It’s only natural that researchers take their work home with them. Jamol Pender took his to the supermarket.
About a year ago, Pender, associate professor of operations research and information engineering in the College of Engineering, found himself standing in Wegmans, wondering about his fellow shoppers amid the ongoing pandemic.
“Everything was just crazy,” he said. “I started thinking about contact tracing in general, and how many people I was interacting with.”
Pender specializes in queuing theory – essentially the science of waiting in lines. His research has sought to ease traffic congestion, help driverless vehicles navigate and minimize the wait for rides at Disney World. So he turned his attention to a similar kind of queueing and set out to model the probability of how often pairs of shoppers might overlap in a store – an approach that could be used to predict the transmission of COVID-19, and guide strategies to reduce its spread.
The most effective strategy the modeling identified: faster checkout lines.
The resulting study, “Measuring the Overlap with Other Customers in the Single Server Queue,” was presented Dec. 17 at the 2021 Winter Simulation Conference. The paper’s lead author is doctoral student Sergio Palomo.
Pender quickly realized the project had applications beyond the supermarket, from barbershops and day cares, to buses and trains. In all of these environments, multiple factors can affect the overlap. The researchers started with the simplest scenario: a space with a single entrance and a single queue.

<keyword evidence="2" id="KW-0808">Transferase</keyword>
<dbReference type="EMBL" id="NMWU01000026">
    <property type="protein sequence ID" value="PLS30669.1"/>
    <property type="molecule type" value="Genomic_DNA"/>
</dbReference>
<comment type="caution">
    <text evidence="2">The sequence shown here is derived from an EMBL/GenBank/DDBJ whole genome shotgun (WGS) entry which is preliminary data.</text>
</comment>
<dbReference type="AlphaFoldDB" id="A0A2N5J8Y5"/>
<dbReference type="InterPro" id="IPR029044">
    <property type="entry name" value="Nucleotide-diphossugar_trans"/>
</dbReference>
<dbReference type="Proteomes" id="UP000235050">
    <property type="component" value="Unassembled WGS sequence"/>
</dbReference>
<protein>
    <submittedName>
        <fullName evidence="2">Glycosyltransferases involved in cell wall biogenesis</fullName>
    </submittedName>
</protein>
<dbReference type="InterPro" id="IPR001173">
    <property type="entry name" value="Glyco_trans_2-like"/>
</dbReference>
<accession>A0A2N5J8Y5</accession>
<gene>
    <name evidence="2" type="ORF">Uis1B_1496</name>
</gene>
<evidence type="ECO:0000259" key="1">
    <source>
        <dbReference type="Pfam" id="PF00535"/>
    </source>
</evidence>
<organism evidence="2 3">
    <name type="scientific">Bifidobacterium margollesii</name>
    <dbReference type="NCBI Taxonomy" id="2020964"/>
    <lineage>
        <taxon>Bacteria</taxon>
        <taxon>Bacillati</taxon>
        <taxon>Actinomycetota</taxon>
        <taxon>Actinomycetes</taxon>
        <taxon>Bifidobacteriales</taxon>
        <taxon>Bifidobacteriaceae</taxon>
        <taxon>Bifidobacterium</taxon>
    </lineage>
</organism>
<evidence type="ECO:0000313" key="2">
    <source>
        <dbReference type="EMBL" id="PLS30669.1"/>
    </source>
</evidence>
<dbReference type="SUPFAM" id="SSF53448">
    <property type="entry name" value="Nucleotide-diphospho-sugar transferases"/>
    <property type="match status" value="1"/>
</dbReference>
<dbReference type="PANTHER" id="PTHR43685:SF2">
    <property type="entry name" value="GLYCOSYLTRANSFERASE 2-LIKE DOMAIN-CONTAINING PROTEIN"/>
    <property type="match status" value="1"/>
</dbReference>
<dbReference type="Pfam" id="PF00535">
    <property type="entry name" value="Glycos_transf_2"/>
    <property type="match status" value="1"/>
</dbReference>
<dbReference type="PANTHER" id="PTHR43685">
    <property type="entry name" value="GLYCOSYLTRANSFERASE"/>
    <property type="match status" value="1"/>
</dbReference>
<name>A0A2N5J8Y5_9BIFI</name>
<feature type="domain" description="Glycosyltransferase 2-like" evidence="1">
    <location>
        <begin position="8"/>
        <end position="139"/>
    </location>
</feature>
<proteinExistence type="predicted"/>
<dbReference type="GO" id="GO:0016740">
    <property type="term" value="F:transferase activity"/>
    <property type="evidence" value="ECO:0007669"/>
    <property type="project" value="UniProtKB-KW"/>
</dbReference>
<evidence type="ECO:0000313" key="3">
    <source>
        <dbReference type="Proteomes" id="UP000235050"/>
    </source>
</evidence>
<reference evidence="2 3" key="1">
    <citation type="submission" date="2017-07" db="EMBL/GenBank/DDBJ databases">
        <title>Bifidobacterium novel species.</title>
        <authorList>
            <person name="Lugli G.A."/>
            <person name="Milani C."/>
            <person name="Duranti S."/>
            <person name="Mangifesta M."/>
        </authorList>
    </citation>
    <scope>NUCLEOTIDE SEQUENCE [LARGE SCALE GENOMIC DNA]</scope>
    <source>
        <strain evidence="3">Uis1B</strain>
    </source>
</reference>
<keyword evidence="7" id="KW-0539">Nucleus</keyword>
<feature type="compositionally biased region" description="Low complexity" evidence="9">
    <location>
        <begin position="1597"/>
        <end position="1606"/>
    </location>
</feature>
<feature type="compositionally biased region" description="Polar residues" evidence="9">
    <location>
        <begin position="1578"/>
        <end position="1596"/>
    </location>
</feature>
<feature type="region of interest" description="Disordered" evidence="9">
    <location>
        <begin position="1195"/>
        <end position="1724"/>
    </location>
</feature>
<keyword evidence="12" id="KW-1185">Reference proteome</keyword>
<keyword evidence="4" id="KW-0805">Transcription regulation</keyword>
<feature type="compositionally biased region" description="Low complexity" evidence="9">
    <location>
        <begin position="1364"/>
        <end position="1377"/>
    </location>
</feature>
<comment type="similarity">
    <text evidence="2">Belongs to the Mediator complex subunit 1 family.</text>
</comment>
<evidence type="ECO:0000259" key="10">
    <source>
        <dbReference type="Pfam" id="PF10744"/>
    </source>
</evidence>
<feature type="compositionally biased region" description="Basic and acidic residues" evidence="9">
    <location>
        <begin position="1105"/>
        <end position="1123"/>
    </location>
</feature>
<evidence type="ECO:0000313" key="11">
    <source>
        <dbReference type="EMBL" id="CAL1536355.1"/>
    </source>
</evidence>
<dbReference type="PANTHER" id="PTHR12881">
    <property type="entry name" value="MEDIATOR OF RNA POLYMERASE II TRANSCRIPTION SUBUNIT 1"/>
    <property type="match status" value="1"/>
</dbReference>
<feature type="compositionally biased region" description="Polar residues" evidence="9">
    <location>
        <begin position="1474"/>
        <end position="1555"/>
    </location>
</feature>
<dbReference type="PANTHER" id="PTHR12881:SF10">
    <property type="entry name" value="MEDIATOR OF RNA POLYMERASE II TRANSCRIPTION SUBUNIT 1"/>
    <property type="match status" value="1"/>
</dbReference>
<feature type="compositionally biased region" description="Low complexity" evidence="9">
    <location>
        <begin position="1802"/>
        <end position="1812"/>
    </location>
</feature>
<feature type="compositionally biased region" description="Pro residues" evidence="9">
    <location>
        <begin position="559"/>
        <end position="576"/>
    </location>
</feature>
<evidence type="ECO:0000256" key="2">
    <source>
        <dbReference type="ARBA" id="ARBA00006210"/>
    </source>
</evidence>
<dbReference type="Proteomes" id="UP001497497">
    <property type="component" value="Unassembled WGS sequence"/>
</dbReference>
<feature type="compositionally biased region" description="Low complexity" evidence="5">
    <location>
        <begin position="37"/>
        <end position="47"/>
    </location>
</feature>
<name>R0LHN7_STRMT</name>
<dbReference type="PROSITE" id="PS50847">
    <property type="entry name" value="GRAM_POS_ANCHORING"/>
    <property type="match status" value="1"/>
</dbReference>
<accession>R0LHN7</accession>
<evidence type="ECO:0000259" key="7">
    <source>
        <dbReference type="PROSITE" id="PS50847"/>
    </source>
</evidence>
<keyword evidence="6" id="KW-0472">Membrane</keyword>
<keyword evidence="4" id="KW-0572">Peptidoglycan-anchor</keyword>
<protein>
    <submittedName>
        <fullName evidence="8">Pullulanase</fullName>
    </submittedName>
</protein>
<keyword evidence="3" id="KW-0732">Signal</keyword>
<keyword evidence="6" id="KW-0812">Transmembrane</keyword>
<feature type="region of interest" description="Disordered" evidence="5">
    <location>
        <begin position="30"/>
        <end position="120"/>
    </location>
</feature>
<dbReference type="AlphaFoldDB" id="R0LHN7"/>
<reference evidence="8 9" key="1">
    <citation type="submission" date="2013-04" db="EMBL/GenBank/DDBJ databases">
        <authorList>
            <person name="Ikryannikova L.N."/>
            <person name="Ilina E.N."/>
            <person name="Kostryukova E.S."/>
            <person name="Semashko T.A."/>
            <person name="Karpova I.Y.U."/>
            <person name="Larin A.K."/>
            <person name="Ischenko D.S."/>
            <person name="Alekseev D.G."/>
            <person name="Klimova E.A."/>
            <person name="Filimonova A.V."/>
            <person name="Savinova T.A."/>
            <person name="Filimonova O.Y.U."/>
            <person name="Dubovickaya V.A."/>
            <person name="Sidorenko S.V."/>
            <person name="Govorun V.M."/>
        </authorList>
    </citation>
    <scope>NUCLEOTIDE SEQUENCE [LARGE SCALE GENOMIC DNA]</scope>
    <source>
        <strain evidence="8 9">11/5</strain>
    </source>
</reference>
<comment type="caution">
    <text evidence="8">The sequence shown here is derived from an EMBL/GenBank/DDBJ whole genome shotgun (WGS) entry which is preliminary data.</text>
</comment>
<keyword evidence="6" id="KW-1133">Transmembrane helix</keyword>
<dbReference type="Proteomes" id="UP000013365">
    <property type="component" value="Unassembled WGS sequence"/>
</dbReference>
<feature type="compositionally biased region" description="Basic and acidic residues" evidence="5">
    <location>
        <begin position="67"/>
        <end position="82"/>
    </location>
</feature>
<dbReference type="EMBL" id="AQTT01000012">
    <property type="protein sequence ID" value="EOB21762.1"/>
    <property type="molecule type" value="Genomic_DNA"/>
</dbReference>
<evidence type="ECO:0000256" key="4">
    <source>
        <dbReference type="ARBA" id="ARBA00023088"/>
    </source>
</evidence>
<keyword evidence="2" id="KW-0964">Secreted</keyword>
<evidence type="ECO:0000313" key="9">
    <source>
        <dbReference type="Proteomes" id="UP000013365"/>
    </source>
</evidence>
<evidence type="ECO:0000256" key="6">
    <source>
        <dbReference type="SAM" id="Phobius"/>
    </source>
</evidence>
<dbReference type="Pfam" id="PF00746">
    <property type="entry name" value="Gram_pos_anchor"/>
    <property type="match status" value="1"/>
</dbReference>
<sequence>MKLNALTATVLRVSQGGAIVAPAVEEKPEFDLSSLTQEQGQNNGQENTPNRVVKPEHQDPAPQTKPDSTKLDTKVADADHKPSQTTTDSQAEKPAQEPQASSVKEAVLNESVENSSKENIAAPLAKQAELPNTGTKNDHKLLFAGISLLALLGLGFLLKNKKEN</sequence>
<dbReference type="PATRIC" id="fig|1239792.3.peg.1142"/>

This single-server model is admittedly a “ridiculous” extreme, Pender said, at the other end of which is the infinite server, which is a kind of idealized model with an endless number of resources, such as a subway ride with limitless passengers continuing to board.
To analyze the possible configurations of how many customers might overlap and for how long, the researchers created a simulation with two primary variables: the arrival rate – how quickly customers enter the store – and the service rate – how quickly customers are processed in the checkout line.
It turns out the key to limiting overlap, and potential exposure, between customers is to make the checkout process as speedy as possible.
“Arrivals have an effect, but not as strong an effect as the service distribution,” Pender said. “So if you had a choice, and you could either restrict the arrivals or make your workers faster, I would tell you to make your workers faster, if you want to reduce overlaps.”
Another way to significantly reduce overlap and create a more efficient system is to add another server queue.
“There’s actually a very stark difference between one server and two servers,” Pender said.
While the new study was inspired by COVID-19, the modeling could be applied to other contexts, such as online security and computer systems, in which the spread of “infection” might be the corruption of data files.
“In many ways, COVID has opened up a new way of thinking about space in general and how we interact,” Pender said. “Our first goal was to really just understand how many people you are actually overlapping. Then, as we started to study this problem, we started to think of how to restrict it a little more. How many people do you overlap with for 10 minutes? 15 minutes? The numbers get smaller, but the math gets harder.”